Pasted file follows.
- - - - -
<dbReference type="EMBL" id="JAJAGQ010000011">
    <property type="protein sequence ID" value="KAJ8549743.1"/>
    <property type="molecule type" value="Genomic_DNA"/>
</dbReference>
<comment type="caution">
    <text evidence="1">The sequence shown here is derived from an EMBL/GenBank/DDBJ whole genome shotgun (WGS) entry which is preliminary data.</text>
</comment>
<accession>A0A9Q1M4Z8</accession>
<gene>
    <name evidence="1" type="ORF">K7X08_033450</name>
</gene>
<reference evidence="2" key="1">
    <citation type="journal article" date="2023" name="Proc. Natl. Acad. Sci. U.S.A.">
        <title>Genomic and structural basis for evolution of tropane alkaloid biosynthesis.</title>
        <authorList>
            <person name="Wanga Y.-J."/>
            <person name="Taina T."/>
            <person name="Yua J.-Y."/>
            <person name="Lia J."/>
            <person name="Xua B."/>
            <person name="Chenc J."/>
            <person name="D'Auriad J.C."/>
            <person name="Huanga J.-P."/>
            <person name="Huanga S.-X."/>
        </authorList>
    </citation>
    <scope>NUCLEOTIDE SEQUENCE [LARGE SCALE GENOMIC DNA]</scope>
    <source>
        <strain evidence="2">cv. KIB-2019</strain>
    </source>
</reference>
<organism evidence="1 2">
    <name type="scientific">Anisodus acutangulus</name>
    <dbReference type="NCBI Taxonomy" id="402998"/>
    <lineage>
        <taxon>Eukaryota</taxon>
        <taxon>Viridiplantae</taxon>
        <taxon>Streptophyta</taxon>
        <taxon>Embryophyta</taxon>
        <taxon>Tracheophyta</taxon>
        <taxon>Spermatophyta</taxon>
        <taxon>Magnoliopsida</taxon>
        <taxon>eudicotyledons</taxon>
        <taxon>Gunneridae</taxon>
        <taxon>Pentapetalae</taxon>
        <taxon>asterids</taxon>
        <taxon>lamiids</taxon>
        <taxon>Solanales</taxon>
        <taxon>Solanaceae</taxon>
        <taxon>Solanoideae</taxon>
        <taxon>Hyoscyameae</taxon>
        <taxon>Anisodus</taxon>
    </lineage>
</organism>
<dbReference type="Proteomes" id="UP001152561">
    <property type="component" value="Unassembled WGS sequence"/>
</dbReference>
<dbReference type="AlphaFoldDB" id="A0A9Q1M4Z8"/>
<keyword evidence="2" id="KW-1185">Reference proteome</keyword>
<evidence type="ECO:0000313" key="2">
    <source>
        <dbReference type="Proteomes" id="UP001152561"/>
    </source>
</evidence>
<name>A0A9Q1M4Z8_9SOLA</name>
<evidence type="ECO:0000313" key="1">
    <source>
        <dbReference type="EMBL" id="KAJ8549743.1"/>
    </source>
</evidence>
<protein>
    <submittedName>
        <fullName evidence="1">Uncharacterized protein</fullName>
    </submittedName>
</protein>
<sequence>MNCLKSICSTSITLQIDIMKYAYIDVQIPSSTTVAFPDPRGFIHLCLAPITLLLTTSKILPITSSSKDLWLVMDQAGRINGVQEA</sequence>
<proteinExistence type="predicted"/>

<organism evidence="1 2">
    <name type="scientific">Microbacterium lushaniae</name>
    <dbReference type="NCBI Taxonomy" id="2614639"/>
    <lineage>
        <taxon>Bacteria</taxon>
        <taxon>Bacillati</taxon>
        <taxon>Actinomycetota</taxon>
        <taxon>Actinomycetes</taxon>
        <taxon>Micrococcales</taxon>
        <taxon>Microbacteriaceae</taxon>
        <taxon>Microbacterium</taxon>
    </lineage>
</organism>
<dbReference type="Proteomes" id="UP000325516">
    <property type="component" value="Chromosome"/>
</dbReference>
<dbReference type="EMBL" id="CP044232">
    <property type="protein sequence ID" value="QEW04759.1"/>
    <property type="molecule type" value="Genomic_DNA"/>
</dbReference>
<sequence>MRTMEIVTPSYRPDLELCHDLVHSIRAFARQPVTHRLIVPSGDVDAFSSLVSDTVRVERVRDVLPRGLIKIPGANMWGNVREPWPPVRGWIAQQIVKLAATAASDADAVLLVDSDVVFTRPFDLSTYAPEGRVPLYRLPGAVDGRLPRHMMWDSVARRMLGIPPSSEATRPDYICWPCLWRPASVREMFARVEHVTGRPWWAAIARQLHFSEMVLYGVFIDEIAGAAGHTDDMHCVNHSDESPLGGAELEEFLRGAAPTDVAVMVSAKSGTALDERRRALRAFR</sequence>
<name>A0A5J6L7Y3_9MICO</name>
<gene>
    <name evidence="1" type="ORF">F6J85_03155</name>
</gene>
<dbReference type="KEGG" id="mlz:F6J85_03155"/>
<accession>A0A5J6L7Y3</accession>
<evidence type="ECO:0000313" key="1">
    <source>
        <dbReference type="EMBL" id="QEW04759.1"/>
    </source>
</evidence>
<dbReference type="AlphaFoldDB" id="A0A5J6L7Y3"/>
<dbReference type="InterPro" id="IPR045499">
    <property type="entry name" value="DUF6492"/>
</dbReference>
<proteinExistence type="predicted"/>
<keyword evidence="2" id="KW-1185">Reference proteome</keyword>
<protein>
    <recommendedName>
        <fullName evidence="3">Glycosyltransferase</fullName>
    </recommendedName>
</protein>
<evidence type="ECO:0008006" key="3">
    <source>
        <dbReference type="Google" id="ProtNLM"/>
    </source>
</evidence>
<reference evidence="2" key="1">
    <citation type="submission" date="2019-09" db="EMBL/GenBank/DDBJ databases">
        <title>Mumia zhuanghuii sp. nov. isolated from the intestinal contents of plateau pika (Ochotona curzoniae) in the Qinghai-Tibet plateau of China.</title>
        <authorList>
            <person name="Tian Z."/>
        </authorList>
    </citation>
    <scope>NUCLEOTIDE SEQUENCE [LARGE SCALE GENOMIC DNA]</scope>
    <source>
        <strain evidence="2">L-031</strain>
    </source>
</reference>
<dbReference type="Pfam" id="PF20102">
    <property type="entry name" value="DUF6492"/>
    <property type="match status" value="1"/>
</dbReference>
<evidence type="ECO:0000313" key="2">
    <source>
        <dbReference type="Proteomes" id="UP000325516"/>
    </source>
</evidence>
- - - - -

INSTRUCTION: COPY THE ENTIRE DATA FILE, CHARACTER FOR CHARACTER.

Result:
<dbReference type="EMBL" id="JAJAGQ010000011">
    <property type="protein sequence ID" value="KAJ8549743.1"/>
    <property type="molecule type" value="Genomic_DNA"/>
</dbReference>
<comment type="caution">
    <text evidence="1">The sequence shown here is derived from an EMBL/GenBank/DDBJ whole genome shotgun (WGS) entry which is preliminary data.</text>
</comment>
<accession>A0A9Q1M4Z8</accession>
<gene>
    <name evidence="1" type="ORF">K7X08_033450</name>
</gene>
<reference evidence="2" key="1">
    <citation type="journal article" date="2023" name="Proc. Natl. Acad. Sci. U.S.A.">
        <title>Genomic and structural basis for evolution of tropane alkaloid biosynthesis.</title>
        <authorList>
            <person name="Wanga Y.-J."/>
            <person name="Taina T."/>
            <person name="Yua J.-Y."/>
            <person name="Lia J."/>
            <person name="Xua B."/>
            <person name="Chenc J."/>
            <person name="D'Auriad J.C."/>
            <person name="Huanga J.-P."/>
            <person name="Huanga S.-X."/>
        </authorList>
    </citation>
    <scope>NUCLEOTIDE SEQUENCE [LARGE SCALE GENOMIC DNA]</scope>
    <source>
        <strain evidence="2">cv. KIB-2019</strain>
    </source>
</reference>
<organism evidence="1 2">
    <name type="scientific">Anisodus acutangulus</name>
    <dbReference type="NCBI Taxonomy" id="402998"/>
    <lineage>
        <taxon>Eukaryota</taxon>
        <taxon>Viridiplantae</taxon>
        <taxon>Streptophyta</taxon>
        <taxon>Embryophyta</taxon>
        <taxon>Tracheophyta</taxon>
        <taxon>Spermatophyta</taxon>
        <taxon>Magnoliopsida</taxon>
        <taxon>eudicotyledons</taxon>
        <taxon>Gunneridae</taxon>
        <taxon>Pentapetalae</taxon>
        <taxon>asterids</taxon>
        <taxon>lamiids</taxon>
        <taxon>Solanales</taxon>
        <taxon>Solanaceae</taxon>
        <taxon>Solanoideae</taxon>
        <taxon>Hyoscyameae</taxon>
        <taxon>Anisodus</taxon>
    </lineage>
</organism>
<dbReference type="Proteomes" id="UP001152561">
    <property type="component" value="Unassembled WGS sequence"/>
</dbReference>
<dbReference type="AlphaFoldDB" id="A0A9Q1M4Z8"/>
<keyword evidence="2" id="KW-1185">Reference proteome</keyword>
<evidence type="ECO:0000313" key="2">
    <source>
        <dbReference type="Proteomes" id="UP001152561"/>
    </source>
</evidence>
<name>A0A9Q1M4Z8_9SOLA</name>
<evidence type="ECO:0000313" key="1">
    <source>
        <dbReference type="EMBL" id="KAJ8549743.1"/>
    </source>
</evidence>
<protein>
    <submittedName>
        <fullName evidence="1">Uncharacterized protein</fullName>
    </submittedName>
</protein>
<sequence>MNCLKSICSTSITLQIDIMKYAYIDVQIPSSTTVAFPDPRGFIHLCLAPITLLLTTSKILPITSSSKDLWLVMDQAGRINGVQEA</sequence>
<proteinExistence type="predicted"/>

<organism evidence="1 2">
    <name type="scientific">Microbacterium lushaniae</name>
    <dbReference type="NCBI Taxonomy" id="2614639"/>
    <lineage>
        <taxon>Bacteria</taxon>
        <taxon>Bacillati</taxon>
        <taxon>Actinomycetota</taxon>
        <taxon>Actinomycetes</taxon>
        <taxon>Micrococcales</taxon>
        <taxon>Microbacteriaceae</taxon>
        <taxon>Microbacterium</taxon>
    </lineage>
</organism>
<dbReference type="Proteomes" id="UP000325516">
    <property type="component" value="Chromosome"/>
</dbReference>
<dbReference type="EMBL" id="CP044232">
    <property type="protein sequence ID" value="QEW04759.1"/>
    <property type="molecule type" value="Genomic_DNA"/>
</dbReference>
<sequence>MRTMEIVTPSYRPDLELCHDLVHSIRAFARQPVTHRLIVPSGDVDAFSSLVSDTVRVERVRDVLPRGLIKIPGANMWGNVREPWPPVRGWIAQQIVKLAATAASDADAVLLVDSDVVFTRPFDLSTYAPEGRVPLYRLPGAVDGRLPRHMMWDSVARRMLGIPPSSEATRPDYICWPCLWRPASVREMFARVEHVTGRPWWAAIARQLHFSEMVLYGVFIDEIAGAAGHTDDMHCVNHSDESPLGGAELEEFLRGAAPTDVAVMVSAKSGTALDERRRALRAFR</sequence>
<name>A0A5J6L7Y3_9MICO</name>
<gene>
    <name evidence="1" type="ORF">F6J85_03155</name>
</gene>
<dbReference type="KEGG" id="mlz:F6J85_03155"/>
<accession>A0A5J6L7Y3</accession>
<evidence type="ECO:0000313" key="1">
    <source>
        <dbReference type="EMBL" id="QEW04759.1"/>
    </source>
</evidence>
<dbReference type="AlphaFoldDB" id="A0A5J6L7Y3"/>
<dbReference type="InterPro" id="IPR045499">
    <property type="entry name" value="DUF6492"/>
</dbReference>
<proteinExistence type="predicted"/>
<keyword evidence="2" id="KW-1185">Reference proteome</keyword>
<protein>
    <recommendedName>
        <fullName evidence="3">Glycosyltransferase</fullName>
    </recommendedName>
</protein>
<evidence type="ECO:0008006" key="3">
    <source>
        <dbReference type="Google" id="ProtNLM"/>
    </source>
</evidence>
<reference evidence="2" key="1">
    <citation type="submission" date="2019-09" db="EMBL/GenBank/DDBJ databases">
        <title>Mumia zhuanghuii sp. nov. isolated from the intestinal contents of plateau pika (Ochotona curzoniae) in the Qinghai-Tibet plateau of China.</title>
        <authorList>
            <person name="Tian Z."/>
        </authorList>
    </citation>
    <scope>NUCLEOTIDE SEQUENCE [LARGE SCALE GENOMIC DNA]</scope>
    <source>
        <strain evidence="2">L-031</strain>
    </source>
</reference>
<dbReference type="Pfam" id="PF20102">
    <property type="entry name" value="DUF6492"/>
    <property type="match status" value="1"/>
</dbReference>
<evidence type="ECO:0000313" key="2">
    <source>
        <dbReference type="Proteomes" id="UP000325516"/>
    </source>
</evidence>